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Tuesday, January 25, 2011

To reform health care, start by paying primary care physicians more, says COGME report

While Congress continues to be divided over strategies for reforming health care, a government panel has suggested that increasing the supply of primary care physicians -- and increasing their paychecks -- is the most effective way to reduce runaway health care costs while improving quality. "There is compelling evidence that health care outcomes and costs in the United States are strongly linked to the availability of primary care physicians," wrote the Council on Graduate Medical Education (COGME) in its 20th report to Congress on physician workforce and training issues.

The report notes that, as a result of numerous factors including decreased medical student interest in primary care and accelerated attrition among current primary care physicians, there is a growing shortage of primary care physicians. Thirty-two percent of physicians in the United States are primary care physicians (12.7 percent are family physicians, 10.9 percent general internists, 6.8 percent general pediatricians and 1.6 percent general practitioners). "This shortage is especially critical in the context of health care reform objectives that have the potential of adding 32 million newly insured individuals that will only further increase the need for primary care physicians," says the report.

Five recommendations

The COGME report calls for "dramatic" policy changes that would have "immediate effect," and it proposes five recommendations:

    1. Increase the number of primary care physicians from the current level of 32 percent of U.S. physicians to at least 40 percent through new policies and programs.

    2. Raise the average incomes of primary care physicians to at least 70 percent of the median income for all other physicians, and reward practices that change their infrastructure to improve chronic care and care coordination. According to data from the Medical Group Management Association cited in the report, primary care physicians' median annual compensation was $186,044 in 2008 versus $339,738 for physicians practicing in other specialties.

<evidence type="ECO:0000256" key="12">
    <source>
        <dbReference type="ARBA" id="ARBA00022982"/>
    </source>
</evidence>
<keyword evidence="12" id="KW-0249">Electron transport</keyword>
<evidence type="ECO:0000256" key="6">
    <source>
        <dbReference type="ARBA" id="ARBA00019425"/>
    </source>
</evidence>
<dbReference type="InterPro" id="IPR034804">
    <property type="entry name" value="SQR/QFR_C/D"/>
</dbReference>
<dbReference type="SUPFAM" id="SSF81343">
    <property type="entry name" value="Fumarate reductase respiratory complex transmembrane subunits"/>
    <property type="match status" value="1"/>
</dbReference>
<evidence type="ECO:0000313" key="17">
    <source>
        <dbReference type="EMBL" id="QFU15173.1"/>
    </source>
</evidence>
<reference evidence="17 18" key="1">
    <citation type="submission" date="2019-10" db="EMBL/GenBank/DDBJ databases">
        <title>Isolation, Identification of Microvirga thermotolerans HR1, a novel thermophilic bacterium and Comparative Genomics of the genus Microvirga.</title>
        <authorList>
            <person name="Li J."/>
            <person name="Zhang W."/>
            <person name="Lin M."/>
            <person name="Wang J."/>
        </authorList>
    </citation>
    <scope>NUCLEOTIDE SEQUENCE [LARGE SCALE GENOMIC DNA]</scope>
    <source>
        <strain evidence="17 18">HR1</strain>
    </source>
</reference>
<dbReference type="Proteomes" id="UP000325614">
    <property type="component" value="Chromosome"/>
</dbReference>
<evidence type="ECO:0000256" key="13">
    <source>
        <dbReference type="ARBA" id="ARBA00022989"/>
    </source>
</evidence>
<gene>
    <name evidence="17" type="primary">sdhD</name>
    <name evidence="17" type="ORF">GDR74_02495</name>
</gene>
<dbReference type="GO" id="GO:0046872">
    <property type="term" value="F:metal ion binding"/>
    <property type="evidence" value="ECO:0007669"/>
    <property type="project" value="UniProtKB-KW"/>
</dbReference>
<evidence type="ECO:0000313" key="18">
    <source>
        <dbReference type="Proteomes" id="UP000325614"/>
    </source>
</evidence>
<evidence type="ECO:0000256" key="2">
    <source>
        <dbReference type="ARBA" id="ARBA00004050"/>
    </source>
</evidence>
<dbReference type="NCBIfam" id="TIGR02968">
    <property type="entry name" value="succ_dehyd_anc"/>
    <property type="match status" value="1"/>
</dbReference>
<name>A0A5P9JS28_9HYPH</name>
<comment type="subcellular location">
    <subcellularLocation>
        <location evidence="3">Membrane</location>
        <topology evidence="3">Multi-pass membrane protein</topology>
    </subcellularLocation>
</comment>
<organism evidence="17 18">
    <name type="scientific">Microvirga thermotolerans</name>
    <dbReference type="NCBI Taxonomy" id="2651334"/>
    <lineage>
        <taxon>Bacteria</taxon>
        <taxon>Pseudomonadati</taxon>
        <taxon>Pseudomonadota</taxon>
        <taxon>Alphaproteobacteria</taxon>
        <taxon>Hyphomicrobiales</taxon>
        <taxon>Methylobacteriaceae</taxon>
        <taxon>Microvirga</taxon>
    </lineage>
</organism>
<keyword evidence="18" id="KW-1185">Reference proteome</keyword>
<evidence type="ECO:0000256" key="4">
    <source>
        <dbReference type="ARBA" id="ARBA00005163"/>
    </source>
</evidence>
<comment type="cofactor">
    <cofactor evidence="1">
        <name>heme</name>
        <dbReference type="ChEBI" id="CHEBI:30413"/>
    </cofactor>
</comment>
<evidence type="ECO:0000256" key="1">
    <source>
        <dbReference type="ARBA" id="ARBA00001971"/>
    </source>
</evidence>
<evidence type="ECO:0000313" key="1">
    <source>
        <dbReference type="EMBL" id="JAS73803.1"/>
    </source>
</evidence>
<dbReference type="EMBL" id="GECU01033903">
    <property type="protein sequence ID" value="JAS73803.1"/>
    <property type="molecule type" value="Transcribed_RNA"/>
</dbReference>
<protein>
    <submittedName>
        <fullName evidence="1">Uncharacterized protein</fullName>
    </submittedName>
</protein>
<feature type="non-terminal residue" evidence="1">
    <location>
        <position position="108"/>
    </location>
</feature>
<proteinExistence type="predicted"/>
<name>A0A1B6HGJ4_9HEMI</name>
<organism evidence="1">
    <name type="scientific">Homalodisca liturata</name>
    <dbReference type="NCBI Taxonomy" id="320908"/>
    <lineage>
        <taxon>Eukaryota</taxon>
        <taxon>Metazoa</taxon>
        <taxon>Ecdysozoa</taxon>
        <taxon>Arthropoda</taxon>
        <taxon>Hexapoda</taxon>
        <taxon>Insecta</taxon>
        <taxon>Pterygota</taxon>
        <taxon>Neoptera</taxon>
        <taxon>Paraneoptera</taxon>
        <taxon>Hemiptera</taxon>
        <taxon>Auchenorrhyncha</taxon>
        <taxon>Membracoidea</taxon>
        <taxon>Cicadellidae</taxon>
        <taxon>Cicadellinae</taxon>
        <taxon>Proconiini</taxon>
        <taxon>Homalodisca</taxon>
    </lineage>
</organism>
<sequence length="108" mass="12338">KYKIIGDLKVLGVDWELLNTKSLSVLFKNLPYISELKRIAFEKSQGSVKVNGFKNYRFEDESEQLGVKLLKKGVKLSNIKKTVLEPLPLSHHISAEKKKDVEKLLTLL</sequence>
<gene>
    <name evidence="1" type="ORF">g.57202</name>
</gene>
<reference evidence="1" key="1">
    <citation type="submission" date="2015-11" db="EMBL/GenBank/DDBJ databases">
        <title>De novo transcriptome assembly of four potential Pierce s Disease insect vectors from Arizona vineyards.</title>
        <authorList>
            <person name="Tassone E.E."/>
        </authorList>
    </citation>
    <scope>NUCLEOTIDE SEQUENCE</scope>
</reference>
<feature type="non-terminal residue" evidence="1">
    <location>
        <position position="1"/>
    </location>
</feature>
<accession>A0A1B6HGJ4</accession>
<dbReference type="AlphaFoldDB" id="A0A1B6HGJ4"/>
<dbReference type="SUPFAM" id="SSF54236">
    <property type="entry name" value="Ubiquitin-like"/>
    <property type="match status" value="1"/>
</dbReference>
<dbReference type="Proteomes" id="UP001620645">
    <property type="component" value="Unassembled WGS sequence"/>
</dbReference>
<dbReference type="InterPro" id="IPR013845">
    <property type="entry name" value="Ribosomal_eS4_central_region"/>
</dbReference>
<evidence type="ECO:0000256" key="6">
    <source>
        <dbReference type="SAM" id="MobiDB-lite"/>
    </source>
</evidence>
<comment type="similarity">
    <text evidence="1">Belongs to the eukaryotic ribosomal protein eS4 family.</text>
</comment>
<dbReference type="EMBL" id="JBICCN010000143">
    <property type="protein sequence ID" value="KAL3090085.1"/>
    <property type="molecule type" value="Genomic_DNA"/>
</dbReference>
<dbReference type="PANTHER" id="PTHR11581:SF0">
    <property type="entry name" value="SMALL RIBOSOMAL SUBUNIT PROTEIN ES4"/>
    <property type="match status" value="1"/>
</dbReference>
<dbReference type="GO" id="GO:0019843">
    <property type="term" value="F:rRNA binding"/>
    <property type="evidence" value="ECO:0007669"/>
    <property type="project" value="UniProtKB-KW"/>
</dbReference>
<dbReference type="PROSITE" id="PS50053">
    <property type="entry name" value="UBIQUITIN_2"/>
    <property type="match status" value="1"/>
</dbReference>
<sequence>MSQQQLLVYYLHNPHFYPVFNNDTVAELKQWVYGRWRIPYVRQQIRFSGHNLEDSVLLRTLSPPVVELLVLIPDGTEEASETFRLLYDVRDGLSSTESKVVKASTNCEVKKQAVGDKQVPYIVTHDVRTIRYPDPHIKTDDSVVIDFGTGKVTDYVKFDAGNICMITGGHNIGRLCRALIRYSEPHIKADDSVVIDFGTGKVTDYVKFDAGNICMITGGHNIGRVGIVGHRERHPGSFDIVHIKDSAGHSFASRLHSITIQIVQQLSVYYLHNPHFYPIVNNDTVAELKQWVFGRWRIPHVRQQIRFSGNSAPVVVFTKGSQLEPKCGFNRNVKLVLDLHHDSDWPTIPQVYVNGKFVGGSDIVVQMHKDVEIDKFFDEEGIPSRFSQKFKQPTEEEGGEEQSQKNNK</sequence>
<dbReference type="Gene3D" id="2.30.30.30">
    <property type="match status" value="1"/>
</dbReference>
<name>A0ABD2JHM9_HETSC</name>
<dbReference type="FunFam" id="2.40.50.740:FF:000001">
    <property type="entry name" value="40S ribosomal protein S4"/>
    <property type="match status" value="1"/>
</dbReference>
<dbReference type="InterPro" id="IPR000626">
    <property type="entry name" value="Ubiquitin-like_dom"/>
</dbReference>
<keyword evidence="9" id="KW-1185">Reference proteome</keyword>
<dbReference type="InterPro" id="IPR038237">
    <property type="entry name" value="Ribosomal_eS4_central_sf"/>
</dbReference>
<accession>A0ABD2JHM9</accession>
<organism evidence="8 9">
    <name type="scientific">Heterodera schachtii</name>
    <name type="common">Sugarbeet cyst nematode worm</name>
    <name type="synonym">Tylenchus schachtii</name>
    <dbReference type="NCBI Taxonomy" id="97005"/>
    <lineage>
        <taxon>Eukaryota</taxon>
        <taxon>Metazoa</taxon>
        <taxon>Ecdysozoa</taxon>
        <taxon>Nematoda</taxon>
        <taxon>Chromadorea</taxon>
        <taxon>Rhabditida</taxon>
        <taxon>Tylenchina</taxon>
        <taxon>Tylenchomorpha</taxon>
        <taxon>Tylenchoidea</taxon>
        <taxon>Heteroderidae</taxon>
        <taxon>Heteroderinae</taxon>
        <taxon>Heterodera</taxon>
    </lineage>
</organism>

The COGME report recommends increasing fee-for-service payments to primary care physicians, perhaps by increasing the work relative value unit (RVU) used to calculate the value of CPT codes, offering payment for care coordination activities and offering bonuses for performance improvement. The report praises the Affordable Care Act provision that created a 10-percent bonus in Medicare payments for primary care physicians.

    3. Require medical schools and academic health centers to develop "an accountable mission statement and measures of social responsibility to improve the health of all Americans," and to alter their selection processes and educational environments to support the goal of producing a physician workforce that is at least 40 percent primary care physicians.

    4. Change graduate medical education regulations and significantly expand Title VII funding for community-based training to support the goal of producing a physician workforce that is at least 40 percent primary care physicians. This includes requiring more residency training in outpatient settings. The report acknowledges the Affordable Care Act Primary Care Residency Expansion (PCRE) Program, a new $168 million, five-year program aimed at expanding enrollment in primary care residency programs.

    5. Increase incentives for physicians to serve medically vulnerable populations throughout the country. The report cites the Affordable Care Act's provision of $1.15 billion in funding for the National Health Service Corps to recruit more primary care physicians. COGME also recommends increasing funding for Title VII, section 747, to $560 million in Primary Care Medicine and Dentistry cluster grants and increasing funding for Community Health Centers and Area Health Education Centers.

The report is now with the Congress and the Secretary of Health and Human Services for their consideration.

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